William & Mary’s Muscarelle Museum of Art will present the 2011 Cheek Medals, recognizing outstanding contributions in presentation of the arts, at a special dinner and ceremony on Friday, Sept. 23, at the Lake Matoaka Amphitheater at The College of William & Mary.
This year’s honorees are Everett Fahy and David Crank.
Fahy is the former director of the Frick Collection and John Pope-Hennessy Chair of European Paintings at the Metropolitan Museum of Art in New York City.
Crank is the Emmy-winning art director and production designer for almost 30 major projects, including Water for Elephants, the John Adams series, There Will Be Blood, and Hannibal.
Fahy and Crank join past recipients that include five-time Tony Award-winning costume designer William Ivey Long and Mark Stanley, lighting director for the New York City Ballet.
“The careers of the 2011 Cheek Medal recipients are truly remarkable,” said Aaron De Groft, director of the Muscarelle Museum. “Fahy and Crank are internationally recognized as leaders in their respective fields, and the Cheek Medal will be one of the many well-deserved accolades bestowed upon these two gentlemen.”
On Thursday, Sept. 22, from 7 to 9 p.m., Crank will screen a portion of the John Adams series, a portion of which was shot in Colonial Williamsburg. He will also discuss his training and career, and answer questions from the audience. The event is free and open to the public and will be held in Andrews Hall, Room 101. A light reception will follow the event.
In 1986, Leslie Cheek Jr., created an endowment for the establishment of an award for “excellence in and outstanding presentation of the arts.” Recipients of the Cheek Medal are chosen for their contributions that have profoundly impacted the fields of visual arts, performing arts, and museum arts.
A noted architect, designer and innovative leader in the arts, Cheek played a significant role in the development of arts education at William & Mary. A professor at the College in the 1930s, Cheek focused his teaching on historical buildings and their role in society, and his use of photographic slide lectures were among the first used at William & Mary. His classes were immediately popular with students, and his friendship with John Stewart Bryan (then president of William & Mary) grew as the two men discovered a common interest in arts education. Cheek proposed that William & Mary establish a Department of Fine Arts, making it one of the first schools in the southern United States to do so.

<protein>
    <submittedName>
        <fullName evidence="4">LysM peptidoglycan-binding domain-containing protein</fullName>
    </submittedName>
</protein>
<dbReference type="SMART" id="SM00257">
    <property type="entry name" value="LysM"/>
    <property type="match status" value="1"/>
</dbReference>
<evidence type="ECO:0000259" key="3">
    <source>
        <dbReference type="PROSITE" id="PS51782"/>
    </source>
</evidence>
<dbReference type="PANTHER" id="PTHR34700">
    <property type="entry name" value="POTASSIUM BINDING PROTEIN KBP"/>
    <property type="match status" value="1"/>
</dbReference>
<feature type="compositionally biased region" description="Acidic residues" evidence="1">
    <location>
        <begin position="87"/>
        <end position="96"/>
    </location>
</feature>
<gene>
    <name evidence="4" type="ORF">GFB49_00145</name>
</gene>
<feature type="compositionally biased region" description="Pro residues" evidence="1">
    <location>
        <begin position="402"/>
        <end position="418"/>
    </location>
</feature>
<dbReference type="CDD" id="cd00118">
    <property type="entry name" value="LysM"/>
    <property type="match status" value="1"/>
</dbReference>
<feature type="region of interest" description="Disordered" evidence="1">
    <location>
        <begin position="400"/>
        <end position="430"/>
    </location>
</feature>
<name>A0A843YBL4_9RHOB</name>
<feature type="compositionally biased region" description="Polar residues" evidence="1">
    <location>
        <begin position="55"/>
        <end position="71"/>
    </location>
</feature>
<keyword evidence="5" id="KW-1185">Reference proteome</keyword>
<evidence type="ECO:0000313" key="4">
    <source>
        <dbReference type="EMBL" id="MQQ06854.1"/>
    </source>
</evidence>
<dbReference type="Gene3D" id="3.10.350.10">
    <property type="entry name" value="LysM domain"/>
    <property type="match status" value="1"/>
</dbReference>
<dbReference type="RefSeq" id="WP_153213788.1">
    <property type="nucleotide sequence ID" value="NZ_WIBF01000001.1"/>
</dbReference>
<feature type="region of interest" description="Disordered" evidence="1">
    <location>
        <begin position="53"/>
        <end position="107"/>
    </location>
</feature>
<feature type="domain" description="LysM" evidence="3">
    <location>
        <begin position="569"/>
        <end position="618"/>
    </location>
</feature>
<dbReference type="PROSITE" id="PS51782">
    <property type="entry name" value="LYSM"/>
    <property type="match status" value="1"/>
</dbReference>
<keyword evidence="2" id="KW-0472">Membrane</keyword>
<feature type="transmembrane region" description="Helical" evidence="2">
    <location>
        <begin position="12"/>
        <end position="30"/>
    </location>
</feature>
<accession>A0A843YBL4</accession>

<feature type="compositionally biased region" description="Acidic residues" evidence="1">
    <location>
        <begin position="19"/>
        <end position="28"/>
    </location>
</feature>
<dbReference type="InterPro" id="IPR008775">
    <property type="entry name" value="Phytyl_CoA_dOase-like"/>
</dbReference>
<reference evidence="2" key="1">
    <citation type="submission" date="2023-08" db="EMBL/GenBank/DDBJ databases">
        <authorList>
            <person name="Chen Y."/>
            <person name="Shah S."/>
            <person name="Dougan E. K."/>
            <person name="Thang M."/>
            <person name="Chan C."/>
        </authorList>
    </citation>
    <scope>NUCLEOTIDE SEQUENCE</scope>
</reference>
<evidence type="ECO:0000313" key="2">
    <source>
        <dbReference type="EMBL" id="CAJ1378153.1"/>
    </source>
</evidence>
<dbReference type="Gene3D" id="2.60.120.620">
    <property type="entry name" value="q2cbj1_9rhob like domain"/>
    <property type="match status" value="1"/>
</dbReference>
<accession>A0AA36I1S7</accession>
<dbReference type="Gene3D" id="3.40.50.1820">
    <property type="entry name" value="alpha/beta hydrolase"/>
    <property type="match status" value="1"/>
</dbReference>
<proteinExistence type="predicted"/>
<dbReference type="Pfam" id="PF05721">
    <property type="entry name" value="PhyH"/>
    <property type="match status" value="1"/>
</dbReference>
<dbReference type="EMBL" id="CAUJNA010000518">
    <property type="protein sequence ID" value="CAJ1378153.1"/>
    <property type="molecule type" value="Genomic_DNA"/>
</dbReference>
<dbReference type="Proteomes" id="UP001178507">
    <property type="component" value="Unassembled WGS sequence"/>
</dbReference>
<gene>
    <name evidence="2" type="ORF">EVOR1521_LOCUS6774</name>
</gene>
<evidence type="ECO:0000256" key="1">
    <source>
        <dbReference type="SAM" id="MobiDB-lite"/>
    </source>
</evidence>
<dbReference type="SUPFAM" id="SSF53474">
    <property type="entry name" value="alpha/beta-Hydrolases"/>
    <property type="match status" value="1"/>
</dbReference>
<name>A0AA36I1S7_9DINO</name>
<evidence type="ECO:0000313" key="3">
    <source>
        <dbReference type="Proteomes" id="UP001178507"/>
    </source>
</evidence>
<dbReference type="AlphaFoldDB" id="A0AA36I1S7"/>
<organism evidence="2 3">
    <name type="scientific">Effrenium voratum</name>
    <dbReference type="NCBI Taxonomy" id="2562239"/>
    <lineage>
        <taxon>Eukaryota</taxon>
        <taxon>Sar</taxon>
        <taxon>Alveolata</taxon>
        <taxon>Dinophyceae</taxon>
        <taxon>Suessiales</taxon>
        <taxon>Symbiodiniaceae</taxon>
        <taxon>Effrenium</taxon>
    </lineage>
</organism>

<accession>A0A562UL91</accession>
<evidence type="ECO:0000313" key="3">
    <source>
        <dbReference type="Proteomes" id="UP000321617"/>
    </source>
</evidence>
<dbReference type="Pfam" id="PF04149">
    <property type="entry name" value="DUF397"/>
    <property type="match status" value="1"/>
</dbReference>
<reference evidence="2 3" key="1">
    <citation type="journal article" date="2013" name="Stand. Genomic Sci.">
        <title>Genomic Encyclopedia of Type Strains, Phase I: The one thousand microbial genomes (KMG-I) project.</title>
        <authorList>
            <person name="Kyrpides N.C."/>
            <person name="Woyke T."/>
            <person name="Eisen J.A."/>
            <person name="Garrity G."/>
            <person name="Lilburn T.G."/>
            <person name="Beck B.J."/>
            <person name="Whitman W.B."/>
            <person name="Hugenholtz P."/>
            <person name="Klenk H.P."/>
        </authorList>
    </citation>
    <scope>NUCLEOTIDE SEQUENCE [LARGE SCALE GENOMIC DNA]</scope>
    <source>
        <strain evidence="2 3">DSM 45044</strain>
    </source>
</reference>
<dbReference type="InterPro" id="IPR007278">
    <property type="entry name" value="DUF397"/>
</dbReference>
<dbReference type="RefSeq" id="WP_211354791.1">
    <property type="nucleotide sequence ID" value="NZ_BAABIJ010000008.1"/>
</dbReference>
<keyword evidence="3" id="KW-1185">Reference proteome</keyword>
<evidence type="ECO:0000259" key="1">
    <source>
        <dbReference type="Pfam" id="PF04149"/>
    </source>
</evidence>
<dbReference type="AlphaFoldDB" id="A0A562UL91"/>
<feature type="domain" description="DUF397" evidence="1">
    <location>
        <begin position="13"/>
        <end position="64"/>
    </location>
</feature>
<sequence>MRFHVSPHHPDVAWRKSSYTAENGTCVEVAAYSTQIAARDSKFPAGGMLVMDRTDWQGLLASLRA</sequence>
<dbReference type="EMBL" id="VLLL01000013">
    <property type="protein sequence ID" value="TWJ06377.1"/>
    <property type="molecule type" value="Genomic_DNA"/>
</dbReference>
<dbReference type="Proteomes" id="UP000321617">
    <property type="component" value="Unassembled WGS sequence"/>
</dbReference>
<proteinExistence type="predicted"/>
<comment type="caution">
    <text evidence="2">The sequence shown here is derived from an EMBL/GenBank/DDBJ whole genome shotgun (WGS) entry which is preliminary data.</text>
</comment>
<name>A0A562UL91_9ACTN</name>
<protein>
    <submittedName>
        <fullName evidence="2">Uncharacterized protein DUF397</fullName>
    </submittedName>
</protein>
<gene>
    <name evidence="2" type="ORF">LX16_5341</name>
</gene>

One of the cornerstones of the collection of the Muscarelle Museum, White Flower by Georgia O’Keeffe, resides at William & Mary because of Cheek. He led the effort to bring O’Keeffe back to Williamsburg after a 30-year absence to receive an honorary degree and to open an exhibition of her work at William& Mary. Shortly thereafter, William & Mary received White Flower from Cheek’s friend and patron, Abby Aldrich Rockefeller.
The Cheek Medal award ceremony will take place at 7 p.m. on Friday, Sept. 23, at the College’s Lake Matoaka Amphitheater. Tickets are $175 per person in advance and include a seated dinner with entertainment. To purchase tickets, call 757-221-2709.
The Muscarelle Museum of Art is located on Jamestown Road on the campus of the College of William & Mary in Williamsburg, Va. The Museum is open from 10 a.m. until 5 p.m. Tuesday through Friday and noon until 4 p.m. on Saturday and Sunday. The Museum is closed on Mondays. Docent tours are available at 1 p.m. on Saturday, Sundays, and other times as announced. Admission is $5, and additional fees for special exhibits may apply. Admission is free for museum members, William & Mary faculty, staff, and students, and children under twelve. For more information about this exhibit or the museum in general, please call 757-221-2700 or visit www.wm.edu/muscarelle.